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Casino would kill what's left of Toronto the Good

Blackjack at the River Rock Casino in Richmond, B.C. June 11, 2009. The Great Canadian Gaming Company. John Lehmann/Globe and Mail

JOHN LEHMANN/The Globe and Mail

The temptation to put a casino in Toronto is growing. The provincial government, facing a towering budget deficit, is tempted by the millions it would draw from a big gambling attraction in the country's largest city. The city government, with budget problems of its own, is enticed by the thought of extra money for transit and other needs.

Finance Minister Dwight Duncan has signalled the province might be open to the idea. So has Doug Ford, brother of Mayor Rob Ford. Deputy mayor Doug Holyday raised the notion this week.

Ontario Place is shutting down and looking for a new purpose. Putting a casino there is one of the ideas on the table. Don Drummond's report on Ontario's finances recommends closing one of the casinos in Niagara. That might leave the door open wider to a Toronto gambling palace.

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City councillors are already preparing for a fight on the issue. Downtown Councillor Adam Vaughan, of Ward 20, Trinity-Spadina, fired the first shot when he made a move on Tuesday to explicitly prohibit casinos in Toronto through zoning bylaws.

That irked a group of Scarborough councillors, who thought he was getting ahead of himself. They fired back, passing their own resolution to keep the door open to casinos. Toronto, they say, should at least consider the economic benefits.

Mr. Vaughan is in the right on this one. Toronto is blessed by the absence of a casino. You can bet on horseflesh or pull the slots at Woodbine, but for the full casino experience you must travel to Windsor or Niagara or Casino Rama.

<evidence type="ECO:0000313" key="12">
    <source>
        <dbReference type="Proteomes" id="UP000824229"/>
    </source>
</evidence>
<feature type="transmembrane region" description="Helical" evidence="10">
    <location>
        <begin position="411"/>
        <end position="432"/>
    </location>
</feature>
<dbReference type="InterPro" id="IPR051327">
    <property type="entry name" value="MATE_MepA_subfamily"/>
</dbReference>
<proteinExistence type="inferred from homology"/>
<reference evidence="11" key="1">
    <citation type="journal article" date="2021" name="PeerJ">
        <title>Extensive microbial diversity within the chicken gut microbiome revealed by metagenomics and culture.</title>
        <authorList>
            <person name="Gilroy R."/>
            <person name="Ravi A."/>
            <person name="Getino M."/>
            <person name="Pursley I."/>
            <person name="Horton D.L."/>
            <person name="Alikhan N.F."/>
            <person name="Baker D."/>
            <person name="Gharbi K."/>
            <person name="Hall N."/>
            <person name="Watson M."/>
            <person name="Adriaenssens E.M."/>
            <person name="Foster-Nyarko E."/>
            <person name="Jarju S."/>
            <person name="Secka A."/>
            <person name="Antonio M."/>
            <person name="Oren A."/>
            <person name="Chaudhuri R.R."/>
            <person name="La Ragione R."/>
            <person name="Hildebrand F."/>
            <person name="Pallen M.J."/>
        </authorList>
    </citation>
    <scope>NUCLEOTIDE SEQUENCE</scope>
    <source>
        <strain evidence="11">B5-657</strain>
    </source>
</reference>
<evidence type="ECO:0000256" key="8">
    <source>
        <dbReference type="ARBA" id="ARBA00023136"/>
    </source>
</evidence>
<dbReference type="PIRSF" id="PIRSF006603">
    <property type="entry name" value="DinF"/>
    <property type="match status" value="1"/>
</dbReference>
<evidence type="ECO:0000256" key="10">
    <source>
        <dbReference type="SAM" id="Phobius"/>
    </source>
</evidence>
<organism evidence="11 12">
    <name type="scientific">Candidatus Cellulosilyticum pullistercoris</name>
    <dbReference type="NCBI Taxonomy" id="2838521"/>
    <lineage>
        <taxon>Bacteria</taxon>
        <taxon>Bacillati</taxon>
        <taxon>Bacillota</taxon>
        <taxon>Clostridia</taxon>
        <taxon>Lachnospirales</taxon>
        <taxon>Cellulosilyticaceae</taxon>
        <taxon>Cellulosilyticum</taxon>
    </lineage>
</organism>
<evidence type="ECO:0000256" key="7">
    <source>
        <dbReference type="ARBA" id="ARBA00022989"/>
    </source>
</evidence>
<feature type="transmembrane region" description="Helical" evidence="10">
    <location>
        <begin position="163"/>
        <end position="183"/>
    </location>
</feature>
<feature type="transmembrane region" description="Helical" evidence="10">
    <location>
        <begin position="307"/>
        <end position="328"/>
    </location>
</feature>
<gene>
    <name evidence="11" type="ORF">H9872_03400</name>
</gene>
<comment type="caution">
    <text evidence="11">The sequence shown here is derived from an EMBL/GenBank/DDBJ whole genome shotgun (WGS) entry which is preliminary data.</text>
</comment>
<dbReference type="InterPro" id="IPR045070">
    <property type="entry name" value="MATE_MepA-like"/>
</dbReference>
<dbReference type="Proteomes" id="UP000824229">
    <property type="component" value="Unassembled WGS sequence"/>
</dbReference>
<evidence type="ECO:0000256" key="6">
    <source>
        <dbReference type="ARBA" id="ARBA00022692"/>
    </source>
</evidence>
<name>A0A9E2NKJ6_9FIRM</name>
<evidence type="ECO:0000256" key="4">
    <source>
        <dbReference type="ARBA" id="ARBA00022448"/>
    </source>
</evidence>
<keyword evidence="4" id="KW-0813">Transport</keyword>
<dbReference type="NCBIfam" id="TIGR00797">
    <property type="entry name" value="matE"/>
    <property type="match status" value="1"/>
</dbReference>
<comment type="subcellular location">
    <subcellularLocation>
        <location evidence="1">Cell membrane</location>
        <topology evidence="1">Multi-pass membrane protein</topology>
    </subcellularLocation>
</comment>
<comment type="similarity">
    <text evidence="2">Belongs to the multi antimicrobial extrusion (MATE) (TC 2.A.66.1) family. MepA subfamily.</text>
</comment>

Putting a gaudy gambling venue at Ontario Place would be the worst way to transform that choice waterfront location. Replacing a water park with roulette tables hardly classes up the place. Surely we can be more creative.

If people thought Doug Ford's idea of putting a Ferris wheel at the Port Lands was tacky, why would the city even consider a casino on the other side of the waterfront? No wonder a recent poll showed 50 per cent of Torontonians are against building a casino here, while 35 per cent are in favour.

Would a casino pull in more tourists? Certainly. It would also attract more local gamblers, who would spend their money on gaming instead of in Toronto cinemas, restaurants or theatres.

Then there is the whole issue of problem gambling. The Centre for Addiction and Mental Health says 4.8 per cent of Ontario adults, or 449,000 people, have moderate or severe gambling problems. Another 860,000 people are considered "at risk" for problem gambling. Nearly 5 per cent of students engage in heavy gambling. CAMH says that, according to U.S. studies, one person in five with gambling problems will file for bankruptcy at some point.

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At least now, problem gamblers in Toronto have to travel to get the casino experience. Imagine how much more tempted they would be if they had a full casino right at home, reachable by a cab or transit ride.

Governments are addicted to the easy money from gambling. Instead of raising taxes and taking the heat, they can simply open a casino and watch the money pour in. Revenue from government-run gambling rose to $13.7-billion in 2009 from $2.7-billion in 1992, Statistics Canada says.

To assuage their guilt, governments set up programs to treat the very problem gamblers whose habit is enabled by government-sanctioned gambling. CAMH says that only a small proportion of problem gamblers ever use these programs.

It almost makes you hanker for the days when gambling was considered a vice, condemned from the pulpit and banned or limited by law. Today, governments happily promote it. Television ads urge us to buy that lottery ticket and win a fortune. Nothing is said about the torn families and ruined lives.

If there is any trace remaining of old Toronto the Good, the city will close its gates to casino gambling.

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About the Author
Toronto columnist

Marcus Gee is Toronto columnist for the Globe and Mail, Canada's national newspaper.Born in Toronto, he graduated from the University of British Columbia in 1979 with a degree in modern European history, then worked as a reporter for The Province, Vancouver's morning newspaper. More

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